Automated external defibrillator (AED) guidance

The critical importance of Automated External Defibrillators (AEDs) in saving lives

In the critical moments following a sudden cardiac arrest, the presence and use of an Automated External Defibrillator (AED) can mean the difference between life and death. In this blog, Dr Richard Dune provides an overview of AEDs, including how they function, their importance in emergencies involving adults, children, and infants, and the best practices based on current legislation and guidelines.

Key facts and statistics

Sudden cardiac arrest is a leading cause of premature death worldwide, but with swift and appropriate use of an AED, survival rates can dramatically increase. Statistics show that if defibrillation is performed within the first 3-5 minutes of cardiac arrest, the chance of survival increases from 6% to over 74%. However, in the UK, less than 2% of cardiac arrest victims have an AED applied before the ambulance arrives. These figures underline the critical need for widespread public access to and training on AEDs.

Key definitions and operation

An AED is a portable electronic device that automatically diagnoses and treats life-threatening cardiac arrhythmias through defibrillation. An AED restores a regular heartbeat by delivering a therapeutic dose of electrical energy to the heart.

Legislation and regulations

In the UK, various health and safety regulations support using AEDs. The Health and Safety (First-Aid) Regulations 1981 mandate that employers ensure that first-aid equipment and trained personnel are present, considering workplace circumstances. This includes the provision of AEDs in certain high-risk environments. The Resuscitation Council (UK) and the British Heart Foundation also offer guidelines that support the placement of AEDs in public areas such as sports facilities, schools, and airports.

Best practices

Deploying AEDs involves more than just equipment installation. Potential responders require comprehensive training and regular drills. The best practice is for organisations to:

  • Integrate AED training as a fundamental part of their first aid response courses.
  • Ensure clear signage is posted indicating the location of AEDs.
  • Maintain and regularly check AED equipment to ensure functionality when needed.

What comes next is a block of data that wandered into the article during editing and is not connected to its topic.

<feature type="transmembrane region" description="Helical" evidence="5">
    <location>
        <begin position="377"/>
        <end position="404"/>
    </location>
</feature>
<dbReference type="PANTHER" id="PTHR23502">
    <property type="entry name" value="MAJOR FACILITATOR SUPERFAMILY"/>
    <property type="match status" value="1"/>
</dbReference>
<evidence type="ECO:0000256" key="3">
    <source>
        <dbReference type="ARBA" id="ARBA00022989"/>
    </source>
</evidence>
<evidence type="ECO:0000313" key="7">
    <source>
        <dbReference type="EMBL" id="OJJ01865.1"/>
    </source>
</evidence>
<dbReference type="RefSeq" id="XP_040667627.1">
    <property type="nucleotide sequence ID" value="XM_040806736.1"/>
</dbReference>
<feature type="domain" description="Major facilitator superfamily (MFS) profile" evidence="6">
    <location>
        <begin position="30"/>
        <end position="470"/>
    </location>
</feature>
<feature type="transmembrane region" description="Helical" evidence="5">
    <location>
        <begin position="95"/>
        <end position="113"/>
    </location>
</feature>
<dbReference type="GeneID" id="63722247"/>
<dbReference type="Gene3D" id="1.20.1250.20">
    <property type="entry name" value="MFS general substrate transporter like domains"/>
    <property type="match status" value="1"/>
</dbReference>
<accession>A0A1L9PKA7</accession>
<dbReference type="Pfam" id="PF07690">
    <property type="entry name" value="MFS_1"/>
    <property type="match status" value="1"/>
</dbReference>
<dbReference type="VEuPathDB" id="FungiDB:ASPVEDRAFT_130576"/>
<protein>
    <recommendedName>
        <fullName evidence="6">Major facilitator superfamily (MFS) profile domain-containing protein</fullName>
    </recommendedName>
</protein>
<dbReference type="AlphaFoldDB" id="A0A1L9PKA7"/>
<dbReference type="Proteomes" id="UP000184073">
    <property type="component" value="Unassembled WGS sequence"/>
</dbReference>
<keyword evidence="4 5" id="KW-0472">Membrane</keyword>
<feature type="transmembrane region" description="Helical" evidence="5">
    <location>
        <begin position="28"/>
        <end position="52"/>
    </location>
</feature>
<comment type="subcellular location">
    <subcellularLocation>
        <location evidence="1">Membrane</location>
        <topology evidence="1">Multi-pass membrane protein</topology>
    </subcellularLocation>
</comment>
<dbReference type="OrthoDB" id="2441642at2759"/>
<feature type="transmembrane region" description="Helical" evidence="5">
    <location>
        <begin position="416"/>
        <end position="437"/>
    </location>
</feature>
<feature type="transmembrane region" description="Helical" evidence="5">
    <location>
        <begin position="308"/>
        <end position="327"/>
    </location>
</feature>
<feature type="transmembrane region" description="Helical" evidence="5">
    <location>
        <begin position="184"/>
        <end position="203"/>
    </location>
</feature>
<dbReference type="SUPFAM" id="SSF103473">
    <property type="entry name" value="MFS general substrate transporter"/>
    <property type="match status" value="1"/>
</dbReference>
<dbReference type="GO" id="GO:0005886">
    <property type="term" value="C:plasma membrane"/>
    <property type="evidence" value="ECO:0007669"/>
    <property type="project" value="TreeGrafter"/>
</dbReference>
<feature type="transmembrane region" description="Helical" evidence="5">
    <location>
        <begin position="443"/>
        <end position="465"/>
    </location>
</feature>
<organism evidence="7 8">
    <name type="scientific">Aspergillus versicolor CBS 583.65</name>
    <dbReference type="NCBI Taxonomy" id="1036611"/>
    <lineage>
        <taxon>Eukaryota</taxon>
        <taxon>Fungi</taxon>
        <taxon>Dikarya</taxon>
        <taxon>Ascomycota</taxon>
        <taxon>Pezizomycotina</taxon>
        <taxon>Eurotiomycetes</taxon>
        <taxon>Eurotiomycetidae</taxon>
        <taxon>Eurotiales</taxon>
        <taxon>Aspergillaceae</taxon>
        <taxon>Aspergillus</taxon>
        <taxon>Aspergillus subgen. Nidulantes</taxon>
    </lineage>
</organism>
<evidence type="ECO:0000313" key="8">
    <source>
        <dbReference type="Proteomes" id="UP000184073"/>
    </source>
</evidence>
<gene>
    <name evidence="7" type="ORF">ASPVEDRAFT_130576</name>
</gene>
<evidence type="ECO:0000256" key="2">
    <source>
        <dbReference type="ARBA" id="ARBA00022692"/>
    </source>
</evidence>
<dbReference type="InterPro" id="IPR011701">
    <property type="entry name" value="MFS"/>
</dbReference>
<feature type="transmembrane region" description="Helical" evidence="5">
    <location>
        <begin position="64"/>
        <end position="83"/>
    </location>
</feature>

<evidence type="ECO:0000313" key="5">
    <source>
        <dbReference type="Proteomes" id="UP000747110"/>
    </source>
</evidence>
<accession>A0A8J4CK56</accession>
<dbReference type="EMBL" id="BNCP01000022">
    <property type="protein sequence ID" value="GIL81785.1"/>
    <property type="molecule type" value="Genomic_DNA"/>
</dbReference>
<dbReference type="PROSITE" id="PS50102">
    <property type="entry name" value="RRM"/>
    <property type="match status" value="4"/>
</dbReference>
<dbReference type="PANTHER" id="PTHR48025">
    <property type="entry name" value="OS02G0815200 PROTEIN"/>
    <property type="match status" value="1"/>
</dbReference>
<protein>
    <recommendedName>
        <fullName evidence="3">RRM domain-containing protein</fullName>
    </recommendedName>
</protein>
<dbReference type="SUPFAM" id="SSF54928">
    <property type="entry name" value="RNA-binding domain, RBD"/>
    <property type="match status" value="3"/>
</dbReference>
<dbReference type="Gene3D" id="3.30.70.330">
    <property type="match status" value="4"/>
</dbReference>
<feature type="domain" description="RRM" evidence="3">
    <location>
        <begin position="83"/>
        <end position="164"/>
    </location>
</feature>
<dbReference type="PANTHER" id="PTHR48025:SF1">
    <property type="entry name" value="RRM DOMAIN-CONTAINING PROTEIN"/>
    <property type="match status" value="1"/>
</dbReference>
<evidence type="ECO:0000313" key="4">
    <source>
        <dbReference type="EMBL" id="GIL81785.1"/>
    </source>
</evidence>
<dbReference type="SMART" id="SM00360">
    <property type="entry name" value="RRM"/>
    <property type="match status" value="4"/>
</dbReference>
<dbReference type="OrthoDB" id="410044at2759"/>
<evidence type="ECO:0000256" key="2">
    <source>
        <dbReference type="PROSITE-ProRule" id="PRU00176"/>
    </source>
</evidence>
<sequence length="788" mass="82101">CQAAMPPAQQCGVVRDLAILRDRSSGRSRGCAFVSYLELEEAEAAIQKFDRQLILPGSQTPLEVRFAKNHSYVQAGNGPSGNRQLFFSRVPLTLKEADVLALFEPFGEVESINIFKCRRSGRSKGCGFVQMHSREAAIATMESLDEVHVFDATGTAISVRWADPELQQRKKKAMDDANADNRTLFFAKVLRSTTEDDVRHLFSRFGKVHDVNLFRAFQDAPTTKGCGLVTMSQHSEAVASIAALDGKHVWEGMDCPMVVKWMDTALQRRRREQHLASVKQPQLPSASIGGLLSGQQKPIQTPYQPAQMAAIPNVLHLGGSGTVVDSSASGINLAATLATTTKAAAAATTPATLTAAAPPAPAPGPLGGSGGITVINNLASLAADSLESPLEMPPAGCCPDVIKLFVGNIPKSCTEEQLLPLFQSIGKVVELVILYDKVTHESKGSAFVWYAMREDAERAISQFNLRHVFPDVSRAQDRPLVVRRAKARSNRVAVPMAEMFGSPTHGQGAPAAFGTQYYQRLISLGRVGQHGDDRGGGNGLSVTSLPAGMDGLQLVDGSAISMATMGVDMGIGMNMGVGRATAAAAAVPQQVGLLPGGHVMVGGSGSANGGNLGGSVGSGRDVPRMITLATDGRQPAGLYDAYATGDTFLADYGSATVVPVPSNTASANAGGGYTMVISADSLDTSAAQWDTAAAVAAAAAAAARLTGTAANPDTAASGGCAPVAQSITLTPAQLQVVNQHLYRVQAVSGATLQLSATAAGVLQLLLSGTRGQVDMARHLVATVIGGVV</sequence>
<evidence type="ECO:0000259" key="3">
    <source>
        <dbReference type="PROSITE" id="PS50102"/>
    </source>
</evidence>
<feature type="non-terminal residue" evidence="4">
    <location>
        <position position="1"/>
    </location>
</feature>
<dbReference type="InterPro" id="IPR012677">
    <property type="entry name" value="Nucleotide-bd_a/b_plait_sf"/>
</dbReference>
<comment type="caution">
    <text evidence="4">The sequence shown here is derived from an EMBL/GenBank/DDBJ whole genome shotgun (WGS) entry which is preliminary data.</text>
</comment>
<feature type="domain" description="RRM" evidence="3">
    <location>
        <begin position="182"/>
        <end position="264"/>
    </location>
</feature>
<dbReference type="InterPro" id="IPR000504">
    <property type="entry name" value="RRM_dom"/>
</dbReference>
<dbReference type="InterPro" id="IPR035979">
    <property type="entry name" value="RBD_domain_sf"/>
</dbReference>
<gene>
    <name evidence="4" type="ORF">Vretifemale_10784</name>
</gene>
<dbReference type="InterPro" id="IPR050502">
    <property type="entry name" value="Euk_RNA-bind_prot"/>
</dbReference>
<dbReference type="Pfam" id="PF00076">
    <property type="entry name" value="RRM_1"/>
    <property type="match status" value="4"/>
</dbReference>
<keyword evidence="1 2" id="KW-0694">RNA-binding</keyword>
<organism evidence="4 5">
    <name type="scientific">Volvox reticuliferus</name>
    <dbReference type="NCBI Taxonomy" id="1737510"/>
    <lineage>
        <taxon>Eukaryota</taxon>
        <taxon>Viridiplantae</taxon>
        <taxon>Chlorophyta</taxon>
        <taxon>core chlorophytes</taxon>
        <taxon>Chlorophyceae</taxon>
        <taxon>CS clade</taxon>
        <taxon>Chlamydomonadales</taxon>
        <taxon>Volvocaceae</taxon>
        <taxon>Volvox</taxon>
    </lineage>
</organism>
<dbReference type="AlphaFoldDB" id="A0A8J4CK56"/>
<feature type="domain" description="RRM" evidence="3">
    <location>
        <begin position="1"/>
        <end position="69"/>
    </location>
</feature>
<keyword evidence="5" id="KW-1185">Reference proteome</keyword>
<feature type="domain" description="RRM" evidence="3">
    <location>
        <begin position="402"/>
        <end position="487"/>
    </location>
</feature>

Usage of AEDs on adults, children, and babies

The method of using an AED varies slightly depending on the patient:

  • Adults and children over 8 years or weighing over 25kg - Apply the adult AED pads and follow the device's instructions.
  • Children aged 1-8 years or under 25kg - Use paediatric pads if available. If not, adult pads may be used, ensuring they do not touch each other on the child's chest.
  • For infants under 1 year, manual - defibrillation is preferred. If an AED is the only option, use paediatric pads and apply as the manufacturer advises.

Recommendations for businesses and individuals

All businesses, particularly those in high-traffic areas, should consider equipping their premises with an AED. Staff training is equally vital to ensure their confidence in using the device. Individuals, too, are encouraged to familiarise themselves with AED locations in their communities and undergo basic training.


The availability of AEDs and trained individuals ready to use them can significantly increase the survival rates in cases of sudden cardiac arrest. As part of our commitment to health and safety, The Mandatory Training Group offers comprehensive training courses on the effective use of AEDs, tailored to meet the needs of individuals and organisations. We invite you to join us to make workplaces and public spaces safer for everyone.

Don’t wait until it’s too late. Enrol in our AED training course today and empower yourself with the knowledge and skills to save lives. Click here to learn more and register for our next training session. Together, we can create a safer environment for everyone.

Disclaimer: This blog is for informational purposes only and should not be considered medical advice. Always seek professional medical assistance in emergency situations.

About the author

Dr Richard Dune

With over 20 years of experience, Richard blends a rich background in NHS, the private sector, academia, and research settings. His forte lies in clinical R&D, advancing healthcare tech, workforce development and governance. His leadership ensures regulatory compliance and innovation align seamlessly.

The critical importance of Automated External Defibrillators (AEDs) in saving lives - ComplyPlus™ - The Mandatory Training Group UK -

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